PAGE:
Visitors to this week’s Consumer Electronics Show will get a pretty good workout as they trudge through 2 million square feet of gadgets and appliances. But many of the newest devices are designed to help people stay fit year round.
Fitness technology has become a major presence at CES, as dozens of companies present health and fitness products — ranging from watches that measure a person’s pulse to sensors that track the user’s sleep patterns. But it’s an open question whether consumers will embrace digital pedometers and heart rate monitors, or if they will end up gathering dust like last year’s exercise bike.
Lindsey Colella, senior community manager of qualitative research at Forrester Research in Cambridge, said that so far, these products have only attracted hard-core fitness buffs and the technology pace-setters who must be first to try everything.
"When it comes to ordinary consumers, they’re not much interested," Colella said. "They think it’s just a waste of money."
According to Parks Associates, a Dallas technology research company, most Americans with broadband Internet access own some kind of digital fitness device, with digital scales being the most popular.
But more sophisticated gadgets are much less commonplace. Just 26 percent use a digital blood pressure tester, 13 percent have a digital pedometer to measure distances run or walked, about the same number have an electronic blood glucose tester, and 6 percent use a digital watch that monitors the heart rate.
"I think it’s still very early days for this," said a Parks Associates analyst, Jennifer Kent.
Tech innovators, aware of the challenge, are responding with devices that are simpler to operate and more convenient to wear. The rise of the smartphone has helped, by providing a familiar way of interacting with digital health products.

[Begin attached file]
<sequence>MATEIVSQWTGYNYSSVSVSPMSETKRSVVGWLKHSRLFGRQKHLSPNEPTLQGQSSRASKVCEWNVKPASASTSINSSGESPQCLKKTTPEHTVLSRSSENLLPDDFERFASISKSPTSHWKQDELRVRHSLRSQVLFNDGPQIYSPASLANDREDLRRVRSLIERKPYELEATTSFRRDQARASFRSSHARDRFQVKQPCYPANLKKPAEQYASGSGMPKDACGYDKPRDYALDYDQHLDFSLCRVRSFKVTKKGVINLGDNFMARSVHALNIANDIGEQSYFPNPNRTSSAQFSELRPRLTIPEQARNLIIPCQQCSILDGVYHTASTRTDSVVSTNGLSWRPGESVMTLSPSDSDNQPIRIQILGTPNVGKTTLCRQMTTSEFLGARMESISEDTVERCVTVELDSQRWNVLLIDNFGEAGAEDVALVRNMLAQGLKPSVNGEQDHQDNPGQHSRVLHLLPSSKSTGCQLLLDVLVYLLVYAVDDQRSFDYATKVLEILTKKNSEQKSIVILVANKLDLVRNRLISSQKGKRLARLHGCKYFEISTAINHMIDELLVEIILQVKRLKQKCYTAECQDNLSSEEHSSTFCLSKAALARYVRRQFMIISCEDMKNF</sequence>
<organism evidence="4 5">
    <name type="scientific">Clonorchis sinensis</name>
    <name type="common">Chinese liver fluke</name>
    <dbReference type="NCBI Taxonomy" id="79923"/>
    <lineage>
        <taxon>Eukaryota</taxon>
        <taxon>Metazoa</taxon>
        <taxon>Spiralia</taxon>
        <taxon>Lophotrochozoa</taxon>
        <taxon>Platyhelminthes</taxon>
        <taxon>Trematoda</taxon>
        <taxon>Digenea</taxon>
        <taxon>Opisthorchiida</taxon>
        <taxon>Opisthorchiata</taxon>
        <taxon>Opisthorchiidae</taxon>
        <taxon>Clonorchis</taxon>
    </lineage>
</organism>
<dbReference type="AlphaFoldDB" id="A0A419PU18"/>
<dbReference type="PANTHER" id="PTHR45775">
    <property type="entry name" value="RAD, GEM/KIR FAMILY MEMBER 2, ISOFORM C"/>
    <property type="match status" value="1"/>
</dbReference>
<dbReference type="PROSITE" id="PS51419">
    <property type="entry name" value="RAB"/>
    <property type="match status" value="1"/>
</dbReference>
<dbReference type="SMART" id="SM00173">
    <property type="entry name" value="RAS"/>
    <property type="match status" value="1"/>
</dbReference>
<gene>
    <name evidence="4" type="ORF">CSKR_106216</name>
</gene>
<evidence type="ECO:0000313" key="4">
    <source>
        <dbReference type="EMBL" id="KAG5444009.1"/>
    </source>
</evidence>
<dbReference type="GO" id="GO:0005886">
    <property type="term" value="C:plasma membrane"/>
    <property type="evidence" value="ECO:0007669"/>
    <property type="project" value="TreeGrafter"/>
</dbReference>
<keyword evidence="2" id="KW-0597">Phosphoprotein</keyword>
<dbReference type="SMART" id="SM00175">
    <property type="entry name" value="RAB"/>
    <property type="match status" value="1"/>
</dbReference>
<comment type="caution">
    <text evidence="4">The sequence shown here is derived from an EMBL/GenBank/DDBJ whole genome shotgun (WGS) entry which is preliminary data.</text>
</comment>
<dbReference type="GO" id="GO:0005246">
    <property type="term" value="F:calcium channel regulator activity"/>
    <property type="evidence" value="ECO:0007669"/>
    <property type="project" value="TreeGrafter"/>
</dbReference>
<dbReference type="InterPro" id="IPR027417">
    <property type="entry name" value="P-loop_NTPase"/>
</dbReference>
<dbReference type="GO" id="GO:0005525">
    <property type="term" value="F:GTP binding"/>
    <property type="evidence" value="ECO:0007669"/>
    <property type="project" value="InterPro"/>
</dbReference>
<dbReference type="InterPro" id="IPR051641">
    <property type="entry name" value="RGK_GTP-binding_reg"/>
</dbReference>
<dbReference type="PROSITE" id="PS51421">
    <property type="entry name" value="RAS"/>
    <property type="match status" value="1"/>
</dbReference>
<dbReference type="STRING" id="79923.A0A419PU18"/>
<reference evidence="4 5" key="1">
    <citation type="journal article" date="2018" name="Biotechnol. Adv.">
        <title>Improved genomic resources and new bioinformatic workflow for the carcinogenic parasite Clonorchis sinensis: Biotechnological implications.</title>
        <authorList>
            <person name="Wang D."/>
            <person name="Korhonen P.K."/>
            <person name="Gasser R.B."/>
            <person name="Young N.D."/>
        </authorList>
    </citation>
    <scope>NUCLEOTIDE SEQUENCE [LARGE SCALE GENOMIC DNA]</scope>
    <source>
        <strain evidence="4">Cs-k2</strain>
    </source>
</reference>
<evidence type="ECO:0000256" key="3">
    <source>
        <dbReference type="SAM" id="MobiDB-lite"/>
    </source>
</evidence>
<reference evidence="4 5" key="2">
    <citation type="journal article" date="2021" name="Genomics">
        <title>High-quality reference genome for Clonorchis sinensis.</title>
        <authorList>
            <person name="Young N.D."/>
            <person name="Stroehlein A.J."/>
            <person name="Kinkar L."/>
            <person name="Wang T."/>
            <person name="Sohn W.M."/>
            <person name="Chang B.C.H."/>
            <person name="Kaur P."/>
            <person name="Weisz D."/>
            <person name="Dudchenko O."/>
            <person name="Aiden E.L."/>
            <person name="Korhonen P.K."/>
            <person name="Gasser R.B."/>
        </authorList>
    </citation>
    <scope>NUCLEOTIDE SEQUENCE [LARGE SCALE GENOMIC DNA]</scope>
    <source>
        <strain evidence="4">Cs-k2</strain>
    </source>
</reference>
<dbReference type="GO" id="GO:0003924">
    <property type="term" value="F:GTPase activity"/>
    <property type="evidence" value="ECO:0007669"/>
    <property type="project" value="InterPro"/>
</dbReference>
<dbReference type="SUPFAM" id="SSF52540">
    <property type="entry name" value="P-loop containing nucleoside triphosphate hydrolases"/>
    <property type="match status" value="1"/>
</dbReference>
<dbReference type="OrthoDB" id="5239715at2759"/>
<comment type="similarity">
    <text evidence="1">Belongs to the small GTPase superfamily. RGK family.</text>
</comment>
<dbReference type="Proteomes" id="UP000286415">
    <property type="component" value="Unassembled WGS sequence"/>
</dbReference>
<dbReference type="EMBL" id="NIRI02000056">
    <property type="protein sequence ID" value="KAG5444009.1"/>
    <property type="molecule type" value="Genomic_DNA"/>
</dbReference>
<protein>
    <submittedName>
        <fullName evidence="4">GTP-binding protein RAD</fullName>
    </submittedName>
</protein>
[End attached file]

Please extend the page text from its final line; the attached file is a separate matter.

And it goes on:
Masimo Corp., a longtime maker of medical products, has introduced a blood oxygen sensor that plugs into an iPhone. It’s designed for people with respiratory problems and serious fitness buffs, as well as for pilots of high-altitude aircraft, who need immediate warning if their oxygen level falls too low.
''To be honest with you, we didn’t think we were going to make money with this,'' said Masimo’s spokesman, Mike Drummond. But Drummond said he has heard from potential buyers who are interested in purchasing thousands of the sensors, including a representative of the Israeli Air Force.
Fitlinxx, a Connecticut company with research and development operations in Westborough, makes the Pebble, a device that attaches to a user’s shoe or wrist to measure walking or running speed, as well as how fast calories are burned. The Pebble contains a radio that transmits the data to a small device that is plugged into a computer’s USB port.
But Fitlinxx’s chief executive, Dave Monahan, said future versions of the device will use the standard Bluetooth technology found in cellphones, making data transfer much simpler.
Omron, a Japanese maker of digital health gear, has developed a blood pressure monitor that relays data to phones equipped with near-field communications chips, such as the popular Samsung Galaxy Note II. A user would merely touch the phone to the device to copy the information, store it on the phone, or relay it to a doctor via the Internet.
Zach Albright, an Omron software product manager, said his company is also working on "gamification" software to transform medical monitoring into an online social game. Users would compete by trying to attain the best readings.
A game-based approach would make it more likely that users would keep monitoring their health data, Albright said.
MC10 Inc. of Cambridge offered a sophisticated new way to protect athletes against head trauma.
The Tennessee Titans quarterback Matt Hasselbeck, an adviser to the company, demonstrated a skullcap with MC10’s trauma sensor built in.
The cap, which will be available for purchase in the first half of the year, features a digital readout that measures the force generated by a blow to the wearer’s head. This information will make it easier for coaches and medical personnel to know if a player has suffered a damaging hit. "This is another set of eyes on the athlete," Hasselbeck said.
Hasselbeck and his former Seattle Seahawks teammate, Isaiah Kacyvenski, now MC10’s director of sports segment licensing and business development, showed an upcoming product that could serve a much larger market: a bandage-like plastic strip with circuitry to measure body temperature and heart rate. The strip records the data and transfers it instantly when touched by an NFC-equipped smartphone. MC10 plans to introduce a commercial version by year’s end. The stick-on monitor is far more comfortable than today’s bulky sensors, making it more likely nonathletes will use them.